This is a challenging question, but one you can likely expect in your job interview. The interviewer will be curious to know if you quit or were terminated, whether you left on good terms, and for what reasons. The key to answering this question well is framing it strategically. Remember to keep your answers professional, positive, and honest.
Being truthful doesn’t mean you start criticizing your previous employer or co-workers. Even if you left under challenging circumstances, adopt a positive or a neutral tone and stick to facts while discussing your previous experience. Instead of lingering on the past, attempt to pivot your answer to the future. Communicate to the interviewer about how excited you are for the new opportunity and how the role is a better fit for you.
Sample Answer (Scenario 1):
I left my last job as I wanted to take on new responsibilities and challenges that my previous employer couldn’t offer. I loved my team and the projects I was working on, but at some point, I felt I wasn’t being challenged enough, and my role wasn’t using my capabilities to the fullest. Thus, rather than being stuck in a comfort zone, I decided to quit and explore positions where I could advance further.
Sample Answer (Scenario 2):
Unfortunately, my skill set didn’t align with my previous employer’s needs. When I was hired, I thought my role would primarily entail email marketing, in which I specialize. However, after some time, I realized they needed someone with a general knowledge of digital marketing. My background wasn’t suitable for the job, so I was let go. When I search for jobs now, I carefully review the job description and ask questions about the scope of work to ensure the right fit.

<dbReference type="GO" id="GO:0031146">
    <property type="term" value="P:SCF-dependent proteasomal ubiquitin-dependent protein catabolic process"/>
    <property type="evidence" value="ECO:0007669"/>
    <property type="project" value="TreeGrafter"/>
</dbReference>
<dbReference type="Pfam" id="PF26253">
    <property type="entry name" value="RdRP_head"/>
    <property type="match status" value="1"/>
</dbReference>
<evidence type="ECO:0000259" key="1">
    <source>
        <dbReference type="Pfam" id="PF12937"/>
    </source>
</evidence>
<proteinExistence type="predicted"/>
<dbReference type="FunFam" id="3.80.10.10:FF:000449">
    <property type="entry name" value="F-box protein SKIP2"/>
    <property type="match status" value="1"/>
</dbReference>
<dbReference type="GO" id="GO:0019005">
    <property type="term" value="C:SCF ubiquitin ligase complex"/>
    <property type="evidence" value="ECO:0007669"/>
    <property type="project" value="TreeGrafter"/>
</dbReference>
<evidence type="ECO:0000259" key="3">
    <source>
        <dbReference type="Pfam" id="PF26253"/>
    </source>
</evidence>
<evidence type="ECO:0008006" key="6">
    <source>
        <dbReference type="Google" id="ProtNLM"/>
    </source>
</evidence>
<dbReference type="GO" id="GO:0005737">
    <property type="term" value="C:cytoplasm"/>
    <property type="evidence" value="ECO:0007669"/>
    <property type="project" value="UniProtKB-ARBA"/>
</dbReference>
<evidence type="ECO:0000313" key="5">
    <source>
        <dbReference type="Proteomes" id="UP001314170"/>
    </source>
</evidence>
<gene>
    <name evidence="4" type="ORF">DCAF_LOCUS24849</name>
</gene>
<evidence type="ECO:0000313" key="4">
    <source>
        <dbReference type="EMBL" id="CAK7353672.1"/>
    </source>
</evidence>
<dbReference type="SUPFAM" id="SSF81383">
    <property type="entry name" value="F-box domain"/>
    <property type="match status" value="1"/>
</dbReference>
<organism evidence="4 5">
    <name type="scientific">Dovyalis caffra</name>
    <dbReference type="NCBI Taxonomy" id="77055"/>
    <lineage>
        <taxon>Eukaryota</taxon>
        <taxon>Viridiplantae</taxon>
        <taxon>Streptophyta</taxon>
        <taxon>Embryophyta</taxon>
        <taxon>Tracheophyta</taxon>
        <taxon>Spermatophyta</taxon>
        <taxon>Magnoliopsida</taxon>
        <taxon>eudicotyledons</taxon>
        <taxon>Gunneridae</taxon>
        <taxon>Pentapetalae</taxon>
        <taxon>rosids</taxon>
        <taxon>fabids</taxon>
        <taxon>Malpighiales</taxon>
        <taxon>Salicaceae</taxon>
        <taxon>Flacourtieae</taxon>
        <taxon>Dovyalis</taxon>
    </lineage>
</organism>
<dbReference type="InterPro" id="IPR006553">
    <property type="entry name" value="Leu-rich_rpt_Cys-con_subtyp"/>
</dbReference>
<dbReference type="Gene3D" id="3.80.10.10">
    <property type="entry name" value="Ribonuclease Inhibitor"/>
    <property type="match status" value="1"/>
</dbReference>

12) Have you applied to other companies?
This question can be a tricky one to answer. If you say you have many interviews lined up, the hiring managers may think you are disinterested in their company’s job position. On the other hand, if you admit to not having any other options, they may view you as undesirable and could have the upper hand in salary negotiations. While answering the question, it is vital to be truthful. If you are caught in a lie, things can go south for you. But, you don’t need to divulge complete information to your interviewer.
If you have received others job offers, convey that you are genuinely interested in the field and are keeping your options open. Also, mention that you favor this job position over others and give reasons for the same. If you haven’t heard back from anywhere else, you don’t necessarily need to mention your failed job applications and can say the interviewer’s company is your first choice.
Sample Answer (Scenario 1):
I interviewed with company X last week. However, I am extremely attracted to the work your company is doing in A and B areas as it directly aligns with my skills and motivation. If given a choice, I’d love to work at your company.
Sample Answer (Scenario 2):
I haven’t applied to other companies yet. I wasn’t actively seeking jobs until my cousin (name) suggested this role to me, as she knew this is exactly what I love doing.
13) What motivates you?
This is a popular open-ended question that the interviewers ask to see if you’re self-aware enough to know what drives you and if your sources of motivation are in sync with the company and the job position. To formulate a memorable response, consider the following steps:
- Reflect over your previous experiences and list down what makes you excited and fulfilled.
- Identify what you find attractive in the job role and the company, which prompted you to apply in the first place.
- After reflection, pick one or two key motivators which are relevant to the job duties and the values of the company you’re interviewing for.
The world of data science intrigues me. I am passionate about digging into vast amounts of data and finding solutions to complex problems. It is a thought-provoking and fascinating field which challenges my analytical mindset and quantitative skills. In my current role, I prepare the weekly marketing analytics reports for FMCG products. The findings from this report help determine how the company sets its marketing objectives and budget for the following month. Providing crucial information that sets the tone for an entire department is highly motivating.